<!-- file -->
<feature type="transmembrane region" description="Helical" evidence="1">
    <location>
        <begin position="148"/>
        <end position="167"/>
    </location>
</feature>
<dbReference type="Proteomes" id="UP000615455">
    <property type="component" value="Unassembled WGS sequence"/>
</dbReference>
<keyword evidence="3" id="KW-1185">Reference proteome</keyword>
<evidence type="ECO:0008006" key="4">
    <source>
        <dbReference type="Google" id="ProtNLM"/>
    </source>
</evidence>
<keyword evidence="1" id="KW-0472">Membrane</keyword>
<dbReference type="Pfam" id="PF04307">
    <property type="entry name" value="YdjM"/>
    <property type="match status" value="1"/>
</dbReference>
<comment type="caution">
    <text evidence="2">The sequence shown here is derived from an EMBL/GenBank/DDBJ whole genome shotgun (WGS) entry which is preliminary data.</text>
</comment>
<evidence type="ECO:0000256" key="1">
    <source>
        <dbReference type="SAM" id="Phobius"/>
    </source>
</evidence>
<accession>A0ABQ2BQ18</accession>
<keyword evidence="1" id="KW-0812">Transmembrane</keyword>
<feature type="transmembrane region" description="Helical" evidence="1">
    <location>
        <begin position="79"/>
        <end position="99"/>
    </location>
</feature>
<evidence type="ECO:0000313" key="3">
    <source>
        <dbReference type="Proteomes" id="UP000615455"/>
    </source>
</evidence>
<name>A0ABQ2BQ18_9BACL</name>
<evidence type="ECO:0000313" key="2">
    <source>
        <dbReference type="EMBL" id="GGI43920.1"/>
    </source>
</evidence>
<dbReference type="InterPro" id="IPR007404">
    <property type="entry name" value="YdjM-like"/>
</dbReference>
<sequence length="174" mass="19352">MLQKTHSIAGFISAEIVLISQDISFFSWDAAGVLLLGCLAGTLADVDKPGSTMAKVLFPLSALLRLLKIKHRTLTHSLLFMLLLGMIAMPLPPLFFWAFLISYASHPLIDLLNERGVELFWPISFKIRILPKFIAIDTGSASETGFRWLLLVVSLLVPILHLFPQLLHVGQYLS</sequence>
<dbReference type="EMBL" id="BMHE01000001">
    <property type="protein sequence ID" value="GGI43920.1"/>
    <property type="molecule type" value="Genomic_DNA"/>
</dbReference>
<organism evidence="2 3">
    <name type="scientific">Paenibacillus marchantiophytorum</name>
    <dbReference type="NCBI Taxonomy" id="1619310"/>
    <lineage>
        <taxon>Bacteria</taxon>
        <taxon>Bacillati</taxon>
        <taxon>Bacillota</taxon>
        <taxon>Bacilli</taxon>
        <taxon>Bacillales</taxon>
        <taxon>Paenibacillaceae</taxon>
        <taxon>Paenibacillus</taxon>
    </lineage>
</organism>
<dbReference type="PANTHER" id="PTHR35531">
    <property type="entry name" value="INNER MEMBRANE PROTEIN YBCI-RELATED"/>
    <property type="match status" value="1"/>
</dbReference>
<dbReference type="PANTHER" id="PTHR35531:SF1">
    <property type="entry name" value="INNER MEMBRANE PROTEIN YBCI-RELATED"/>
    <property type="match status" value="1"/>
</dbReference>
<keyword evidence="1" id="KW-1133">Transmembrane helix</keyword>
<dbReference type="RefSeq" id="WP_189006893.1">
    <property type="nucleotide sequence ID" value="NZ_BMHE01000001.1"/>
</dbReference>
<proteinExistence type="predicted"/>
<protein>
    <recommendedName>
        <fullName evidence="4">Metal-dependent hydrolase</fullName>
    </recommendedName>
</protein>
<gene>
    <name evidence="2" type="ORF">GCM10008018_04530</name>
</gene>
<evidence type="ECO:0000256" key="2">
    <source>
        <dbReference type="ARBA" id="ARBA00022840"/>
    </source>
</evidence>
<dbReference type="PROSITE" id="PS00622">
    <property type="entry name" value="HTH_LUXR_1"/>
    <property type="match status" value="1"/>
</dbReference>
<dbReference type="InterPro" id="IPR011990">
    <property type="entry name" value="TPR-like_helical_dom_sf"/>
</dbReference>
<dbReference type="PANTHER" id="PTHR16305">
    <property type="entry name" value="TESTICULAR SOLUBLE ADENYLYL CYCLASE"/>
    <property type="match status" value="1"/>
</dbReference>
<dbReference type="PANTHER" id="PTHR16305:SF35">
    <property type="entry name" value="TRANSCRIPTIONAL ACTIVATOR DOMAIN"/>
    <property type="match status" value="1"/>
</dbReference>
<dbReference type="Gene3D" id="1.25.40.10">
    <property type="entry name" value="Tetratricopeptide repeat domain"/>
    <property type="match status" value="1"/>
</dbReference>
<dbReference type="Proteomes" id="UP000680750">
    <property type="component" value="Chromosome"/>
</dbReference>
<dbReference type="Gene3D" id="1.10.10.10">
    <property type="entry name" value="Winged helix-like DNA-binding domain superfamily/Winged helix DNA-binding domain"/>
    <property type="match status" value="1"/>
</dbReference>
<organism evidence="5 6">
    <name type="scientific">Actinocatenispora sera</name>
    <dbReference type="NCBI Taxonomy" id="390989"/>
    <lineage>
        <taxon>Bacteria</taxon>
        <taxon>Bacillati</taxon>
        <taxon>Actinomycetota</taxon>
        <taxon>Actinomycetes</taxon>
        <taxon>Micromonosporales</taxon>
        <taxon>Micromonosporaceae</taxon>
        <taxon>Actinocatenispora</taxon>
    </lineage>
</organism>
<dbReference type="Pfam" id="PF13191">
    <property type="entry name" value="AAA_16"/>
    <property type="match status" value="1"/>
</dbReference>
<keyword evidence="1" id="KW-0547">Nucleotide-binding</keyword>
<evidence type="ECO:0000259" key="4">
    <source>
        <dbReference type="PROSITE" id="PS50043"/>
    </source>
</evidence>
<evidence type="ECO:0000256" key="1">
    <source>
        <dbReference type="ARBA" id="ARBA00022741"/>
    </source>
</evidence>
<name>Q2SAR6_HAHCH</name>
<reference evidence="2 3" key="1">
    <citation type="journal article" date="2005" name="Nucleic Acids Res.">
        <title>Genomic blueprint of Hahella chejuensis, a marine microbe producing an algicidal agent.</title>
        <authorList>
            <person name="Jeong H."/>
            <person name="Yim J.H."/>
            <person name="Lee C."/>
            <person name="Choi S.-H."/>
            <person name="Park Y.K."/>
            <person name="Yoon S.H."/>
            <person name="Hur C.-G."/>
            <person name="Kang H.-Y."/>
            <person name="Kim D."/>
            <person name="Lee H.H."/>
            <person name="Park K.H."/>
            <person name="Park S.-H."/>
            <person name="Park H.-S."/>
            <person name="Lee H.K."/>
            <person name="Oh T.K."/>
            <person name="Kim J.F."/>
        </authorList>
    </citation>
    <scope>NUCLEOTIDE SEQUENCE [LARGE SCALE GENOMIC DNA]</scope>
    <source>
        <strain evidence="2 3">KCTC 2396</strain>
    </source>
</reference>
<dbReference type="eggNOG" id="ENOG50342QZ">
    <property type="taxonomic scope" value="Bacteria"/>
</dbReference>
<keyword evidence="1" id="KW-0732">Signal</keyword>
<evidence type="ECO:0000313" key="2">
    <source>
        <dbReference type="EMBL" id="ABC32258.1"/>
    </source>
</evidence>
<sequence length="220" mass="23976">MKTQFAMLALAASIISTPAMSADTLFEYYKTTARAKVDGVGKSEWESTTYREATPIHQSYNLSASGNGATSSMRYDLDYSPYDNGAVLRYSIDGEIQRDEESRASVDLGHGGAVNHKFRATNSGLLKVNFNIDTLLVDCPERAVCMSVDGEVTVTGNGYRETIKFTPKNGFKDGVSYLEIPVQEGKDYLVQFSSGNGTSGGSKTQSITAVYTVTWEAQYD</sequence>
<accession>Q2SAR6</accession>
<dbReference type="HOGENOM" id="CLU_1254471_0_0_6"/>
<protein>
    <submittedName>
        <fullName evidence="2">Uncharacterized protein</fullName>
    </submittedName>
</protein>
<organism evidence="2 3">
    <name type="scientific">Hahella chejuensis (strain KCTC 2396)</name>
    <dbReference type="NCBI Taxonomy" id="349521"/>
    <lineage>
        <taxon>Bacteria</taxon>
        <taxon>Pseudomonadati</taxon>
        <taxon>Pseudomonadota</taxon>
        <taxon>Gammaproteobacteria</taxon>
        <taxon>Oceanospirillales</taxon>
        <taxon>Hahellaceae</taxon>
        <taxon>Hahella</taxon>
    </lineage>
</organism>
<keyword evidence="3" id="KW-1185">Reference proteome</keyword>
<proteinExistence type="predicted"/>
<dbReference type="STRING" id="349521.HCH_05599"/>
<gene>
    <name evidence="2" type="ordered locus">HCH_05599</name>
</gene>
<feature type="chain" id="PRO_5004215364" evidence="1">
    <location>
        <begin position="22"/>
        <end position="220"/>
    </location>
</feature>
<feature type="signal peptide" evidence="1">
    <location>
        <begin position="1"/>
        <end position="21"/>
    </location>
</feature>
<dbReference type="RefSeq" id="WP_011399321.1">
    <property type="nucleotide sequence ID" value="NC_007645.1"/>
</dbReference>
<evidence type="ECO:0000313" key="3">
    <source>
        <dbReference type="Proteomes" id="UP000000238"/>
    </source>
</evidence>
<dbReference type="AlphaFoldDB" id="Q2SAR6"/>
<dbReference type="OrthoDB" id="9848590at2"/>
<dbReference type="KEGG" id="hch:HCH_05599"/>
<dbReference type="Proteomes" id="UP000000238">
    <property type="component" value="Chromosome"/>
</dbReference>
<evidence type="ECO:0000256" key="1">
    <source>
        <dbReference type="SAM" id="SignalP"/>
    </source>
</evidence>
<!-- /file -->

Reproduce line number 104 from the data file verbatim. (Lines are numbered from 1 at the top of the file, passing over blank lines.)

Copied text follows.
    <property type="match status" value="1"/>